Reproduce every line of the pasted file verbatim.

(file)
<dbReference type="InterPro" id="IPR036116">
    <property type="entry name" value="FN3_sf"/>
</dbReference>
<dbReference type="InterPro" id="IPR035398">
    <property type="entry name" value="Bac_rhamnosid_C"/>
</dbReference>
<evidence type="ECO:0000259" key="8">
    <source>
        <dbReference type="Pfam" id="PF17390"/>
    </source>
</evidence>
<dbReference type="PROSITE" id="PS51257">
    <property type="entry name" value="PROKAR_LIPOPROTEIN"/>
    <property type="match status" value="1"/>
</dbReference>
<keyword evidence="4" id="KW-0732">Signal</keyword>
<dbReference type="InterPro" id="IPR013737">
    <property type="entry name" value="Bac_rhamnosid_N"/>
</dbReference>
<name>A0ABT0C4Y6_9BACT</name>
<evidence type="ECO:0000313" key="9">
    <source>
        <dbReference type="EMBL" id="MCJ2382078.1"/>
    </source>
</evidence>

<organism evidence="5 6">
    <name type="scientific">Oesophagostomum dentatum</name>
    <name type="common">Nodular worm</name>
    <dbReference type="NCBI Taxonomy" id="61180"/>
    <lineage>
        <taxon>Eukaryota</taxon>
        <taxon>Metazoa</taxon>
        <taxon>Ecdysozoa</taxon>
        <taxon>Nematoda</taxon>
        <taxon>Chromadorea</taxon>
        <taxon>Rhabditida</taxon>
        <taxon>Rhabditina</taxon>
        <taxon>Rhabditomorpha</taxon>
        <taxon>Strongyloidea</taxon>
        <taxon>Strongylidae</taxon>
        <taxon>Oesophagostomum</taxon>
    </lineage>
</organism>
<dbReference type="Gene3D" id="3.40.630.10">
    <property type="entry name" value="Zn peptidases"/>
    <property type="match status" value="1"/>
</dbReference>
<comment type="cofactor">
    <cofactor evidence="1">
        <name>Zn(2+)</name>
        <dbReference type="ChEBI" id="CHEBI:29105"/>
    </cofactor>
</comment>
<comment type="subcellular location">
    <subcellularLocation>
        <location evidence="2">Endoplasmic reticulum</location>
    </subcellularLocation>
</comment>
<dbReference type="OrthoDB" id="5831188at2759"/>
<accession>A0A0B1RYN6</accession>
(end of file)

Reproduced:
<dbReference type="InterPro" id="IPR036116">
    <property type="entry name" value="FN3_sf"/>
</dbReference>
<dbReference type="InterPro" id="IPR035398">
    <property type="entry name" value="Bac_rhamnosid_C"/>
</dbReference>
<evidence type="ECO:0000259" key="8">
    <source>
        <dbReference type="Pfam" id="PF17390"/>
    </source>
</evidence>
<dbReference type="PROSITE" id="PS51257">
    <property type="entry name" value="PROKAR_LIPOPROTEIN"/>
    <property type="match status" value="1"/>
</dbReference>
<keyword evidence="4" id="KW-0732">Signal</keyword>
<dbReference type="InterPro" id="IPR013737">
    <property type="entry name" value="Bac_rhamnosid_N"/>
</dbReference>
<name>A0ABT0C4Y6_9BACT</name>
<evidence type="ECO:0000313" key="9">
    <source>
        <dbReference type="EMBL" id="MCJ2382078.1"/>
    </source>
</evidence>

<organism evidence="5 6">
    <name type="scientific">Oesophagostomum dentatum</name>
    <name type="common">Nodular worm</name>
    <dbReference type="NCBI Taxonomy" id="61180"/>
    <lineage>
        <taxon>Eukaryota</taxon>
        <taxon>Metazoa</taxon>
        <taxon>Ecdysozoa</taxon>
        <taxon>Nematoda</taxon>
        <taxon>Chromadorea</taxon>
        <taxon>Rhabditida</taxon>
        <taxon>Rhabditina</taxon>
        <taxon>Rhabditomorpha</taxon>
        <taxon>Strongyloidea</taxon>
        <taxon>Strongylidae</taxon>
        <taxon>Oesophagostomum</taxon>
    </lineage>
</organism>
<dbReference type="Gene3D" id="3.40.630.10">
    <property type="entry name" value="Zn peptidases"/>
    <property type="match status" value="1"/>
</dbReference>
<comment type="cofactor">
    <cofactor evidence="1">
        <name>Zn(2+)</name>
        <dbReference type="ChEBI" id="CHEBI:29105"/>
    </cofactor>
</comment>
<comment type="subcellular location">
    <subcellularLocation>
        <location evidence="2">Endoplasmic reticulum</location>
    </subcellularLocation>
</comment>
<dbReference type="OrthoDB" id="5831188at2759"/>
<accession>A0A0B1RYN6</accession>